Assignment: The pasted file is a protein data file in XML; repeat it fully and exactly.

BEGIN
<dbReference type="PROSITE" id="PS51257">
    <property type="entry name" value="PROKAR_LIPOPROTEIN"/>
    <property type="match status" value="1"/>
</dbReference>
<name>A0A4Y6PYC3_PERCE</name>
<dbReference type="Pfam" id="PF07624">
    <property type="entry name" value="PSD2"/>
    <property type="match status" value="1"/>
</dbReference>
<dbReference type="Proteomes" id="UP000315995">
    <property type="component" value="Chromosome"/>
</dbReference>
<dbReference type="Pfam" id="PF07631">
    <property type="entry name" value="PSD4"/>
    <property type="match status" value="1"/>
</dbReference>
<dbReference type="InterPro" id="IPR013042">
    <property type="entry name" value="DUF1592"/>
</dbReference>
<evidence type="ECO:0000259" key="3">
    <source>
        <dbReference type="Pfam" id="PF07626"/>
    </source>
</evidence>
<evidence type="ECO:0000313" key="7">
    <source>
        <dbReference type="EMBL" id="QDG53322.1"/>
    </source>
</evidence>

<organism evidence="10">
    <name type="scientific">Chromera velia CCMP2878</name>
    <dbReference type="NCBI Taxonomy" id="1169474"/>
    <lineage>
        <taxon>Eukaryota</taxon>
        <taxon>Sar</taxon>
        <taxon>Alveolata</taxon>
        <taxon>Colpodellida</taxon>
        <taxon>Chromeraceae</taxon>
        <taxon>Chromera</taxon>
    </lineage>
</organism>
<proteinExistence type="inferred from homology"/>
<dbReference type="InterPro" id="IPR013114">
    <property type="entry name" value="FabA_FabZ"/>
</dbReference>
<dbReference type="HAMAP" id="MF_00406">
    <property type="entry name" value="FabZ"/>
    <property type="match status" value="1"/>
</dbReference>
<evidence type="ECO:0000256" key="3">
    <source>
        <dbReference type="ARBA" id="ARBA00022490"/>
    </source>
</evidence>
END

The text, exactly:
<dbReference type="PROSITE" id="PS51257">
    <property type="entry name" value="PROKAR_LIPOPROTEIN"/>
    <property type="match status" value="1"/>
</dbReference>
<name>A0A4Y6PYC3_PERCE</name>
<dbReference type="Pfam" id="PF07624">
    <property type="entry name" value="PSD2"/>
    <property type="match status" value="1"/>
</dbReference>
<dbReference type="Proteomes" id="UP000315995">
    <property type="component" value="Chromosome"/>
</dbReference>
<dbReference type="Pfam" id="PF07631">
    <property type="entry name" value="PSD4"/>
    <property type="match status" value="1"/>
</dbReference>
<dbReference type="InterPro" id="IPR013042">
    <property type="entry name" value="DUF1592"/>
</dbReference>
<evidence type="ECO:0000259" key="3">
    <source>
        <dbReference type="Pfam" id="PF07626"/>
    </source>
</evidence>
<evidence type="ECO:0000313" key="7">
    <source>
        <dbReference type="EMBL" id="QDG53322.1"/>
    </source>
</evidence>

<organism evidence="10">
    <name type="scientific">Chromera velia CCMP2878</name>
    <dbReference type="NCBI Taxonomy" id="1169474"/>
    <lineage>
        <taxon>Eukaryota</taxon>
        <taxon>Sar</taxon>
        <taxon>Alveolata</taxon>
        <taxon>Colpodellida</taxon>
        <taxon>Chromeraceae</taxon>
        <taxon>Chromera</taxon>
    </lineage>
</organism>
<proteinExistence type="inferred from homology"/>
<dbReference type="InterPro" id="IPR013114">
    <property type="entry name" value="FabA_FabZ"/>
</dbReference>
<dbReference type="HAMAP" id="MF_00406">
    <property type="entry name" value="FabZ"/>
    <property type="match status" value="1"/>
</dbReference>
<evidence type="ECO:0000256" key="3">
    <source>
        <dbReference type="ARBA" id="ARBA00022490"/>
    </source>
</evidence>